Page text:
Green Chile Posole

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(Requested by mama t)
3 to 4 lbs pork meat with bones (ribs, necks, chops, whatever is plentiful and priced right)
season meat with salt, 4 6 cloves garlic, 1-2 chopped onions, etc. Place in roasting pan and cook in 375 F oven for 1 2 hours or until browned and starting to get crunchy.
While this is cooking, measure out 2 cups of dried posole corn. Pick over and rinse. Put corn into crockpot. Cover with 4 cups of stock or water. Add in 1 cup roasted and peeled green chiles (or one 10 oz can Old El Paso green chile enchilada sauce) and start cooking on low.
When meat is ready, dump it and all its juices into the crockpot with the posole. Deglaze the roasting pan with 2 cups hot water or stock. You could also use some white wine if you want. Get all the crunchy stuff that sticks, this adds lots of flavor.
Cook at least 8 hours on low, until meat is falling apart. Shred the meat and pick out the bones before serving. If needed, add more stock or water while cooking, but not too much. When done, the posole should be chewy but not mushy. The soup should be more of a stew than a broth.
Serve with tortillas if desired. Some will also have lime wedges on the table to squeeze into the soup.
Cheaters version: Mix one can green chile enchilada sauce, one can hominy, cooked shredded pork and canned chicken stock to taste. Season with garlic and onion if needed. Heat through. Not nearly as good as the above recipe!


Recommended accompaniments:
Beer or Tequila based alcoholic beverages
Limeade and iced tea for designated drivers and pregnant ladies.

9 Comments

Thank you, thank you, thank you!

Next time pork is on sale, I'm MAKING THIS!

I LOOOOOVE green chile. My wife makes the BEST green chile (one every 3 years).

Adaptation for no-crockpot kitchens or people needing to minimize dirty pans ---- use a large oval roaster pan, and leave out any wire rack device. After browning the pork, put the other ingredients in the roaster with the pork pieces, including liquids, put lid on roaster (fortified with aluminum foil if not secure) and reduce oven heat to 225. Bake for at least 6 hours, stirring no more often than once an hour, until pork had fallen itself off its bones and the hominy is tender.

Yum, yum.

karen marie

Adaptation for no-crockpot kitchens or people needing to minimize dirty pans or us minimal electricty weirdos. I was just about to ask for the no crock-pot recipe. This looks wonderful. How many does this feed? Also, a question to make me look very ignorant, but what is posole? (northeast Hispanics are not Mexican, but Carribean, so corn dishes are not a staple).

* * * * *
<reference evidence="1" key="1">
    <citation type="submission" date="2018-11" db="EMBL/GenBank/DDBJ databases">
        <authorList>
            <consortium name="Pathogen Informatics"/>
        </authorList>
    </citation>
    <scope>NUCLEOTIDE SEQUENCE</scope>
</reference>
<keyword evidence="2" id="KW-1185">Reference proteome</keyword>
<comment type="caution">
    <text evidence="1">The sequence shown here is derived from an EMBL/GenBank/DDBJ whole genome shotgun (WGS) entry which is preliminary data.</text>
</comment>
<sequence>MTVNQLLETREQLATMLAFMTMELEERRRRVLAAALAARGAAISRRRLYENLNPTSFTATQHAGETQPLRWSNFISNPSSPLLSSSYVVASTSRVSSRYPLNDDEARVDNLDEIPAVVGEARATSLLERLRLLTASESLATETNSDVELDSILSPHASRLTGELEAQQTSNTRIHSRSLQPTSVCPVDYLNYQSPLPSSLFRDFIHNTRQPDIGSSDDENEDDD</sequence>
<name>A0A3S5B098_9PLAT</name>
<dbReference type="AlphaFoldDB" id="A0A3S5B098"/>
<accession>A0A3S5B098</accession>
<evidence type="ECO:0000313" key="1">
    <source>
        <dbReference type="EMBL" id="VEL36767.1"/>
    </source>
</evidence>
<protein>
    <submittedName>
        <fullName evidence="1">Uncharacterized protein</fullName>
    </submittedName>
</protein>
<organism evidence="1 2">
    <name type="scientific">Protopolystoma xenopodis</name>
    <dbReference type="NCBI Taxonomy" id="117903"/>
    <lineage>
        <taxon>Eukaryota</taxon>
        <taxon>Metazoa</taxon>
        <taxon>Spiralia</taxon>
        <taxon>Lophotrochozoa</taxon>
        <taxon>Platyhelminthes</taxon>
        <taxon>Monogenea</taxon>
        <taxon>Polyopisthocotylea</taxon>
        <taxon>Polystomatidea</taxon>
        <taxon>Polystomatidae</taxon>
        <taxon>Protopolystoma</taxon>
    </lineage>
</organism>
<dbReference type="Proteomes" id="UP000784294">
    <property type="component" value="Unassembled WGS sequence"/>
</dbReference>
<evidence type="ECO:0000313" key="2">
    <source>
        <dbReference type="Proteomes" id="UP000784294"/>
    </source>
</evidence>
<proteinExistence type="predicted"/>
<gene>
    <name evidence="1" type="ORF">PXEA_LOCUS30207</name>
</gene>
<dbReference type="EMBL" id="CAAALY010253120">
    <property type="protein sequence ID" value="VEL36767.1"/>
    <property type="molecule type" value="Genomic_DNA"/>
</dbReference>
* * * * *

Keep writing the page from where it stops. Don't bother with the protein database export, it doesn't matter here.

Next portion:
non crock pot - as directed but simmer on low heat in big stockpot (I used to use my 20 qt one). not sure how many it feeds, it really depends on how much they eat! I have a large family and this feeds them for more than one meal, and I have served this at parties too. It is a huge quantity. It does freeze well and keeps well in the fridge for a week or so.
Posole is Hominy corn before it has been cooked. In the Northeast it used to be sold as 'samp' or 'flint corn'. The dried corn is soaked in an alkali which has the effect of releasing some nutrients. Fresh posole corn is nixtamal, and is extremely hard to find (I did find it in the taquerias in So Cal). Ground up it becomes masa, the dough that is used to make tortillas and tamales. Dried it keeps forever. I order mine from New Mexico (A friend who lives out there buys it in the stores and ships it to me). I am actually really fond of the blue corn variety. I think there are places you can order it through the internet, but they jack up the prices beyond reason.
Somewhere in my cookbooks I actually have the directions on how to treat field corn with lime (the kind of lime you but to make pickles) but finding the field corn can ba a problem - your Amish neighbors might have some though. Let me know if you want the info.
writing this at 0330 waiting for two moms to pregress in their labors - one 4th baby, one first baby. both taking longer that we expected! babies just gotta do their thing.

Feild corn as in regular conr on the cob from the feild? We have that everywhere, it's the only thing that gorws around here. But not yet, they are just plowing.

Masa I can find, that is easy, but I think that is as close as I will get. I was up on the Internet trying to figure out how to find posole in my area, and I think it is easier to find in the southwest. That is cool because I do not feel so ignorant.

Field corn is corn that is grown to be dried - not at all the same as the sweet corn you are probably thinking of. Field corn is grown to be ground into meal or (in this country) is fed to livestock.
Ask a farmer for more info.

Yes, that is the type of corn. We have a feild of it growing. Not many of the farmers here grow crops, but are dairy farmers.

With tha said, I'll use masa or hominy. ;)

here
is a source for mail order of posole.

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This page contains a single entry by alicia published on May 6, 2004 9:47 PM.

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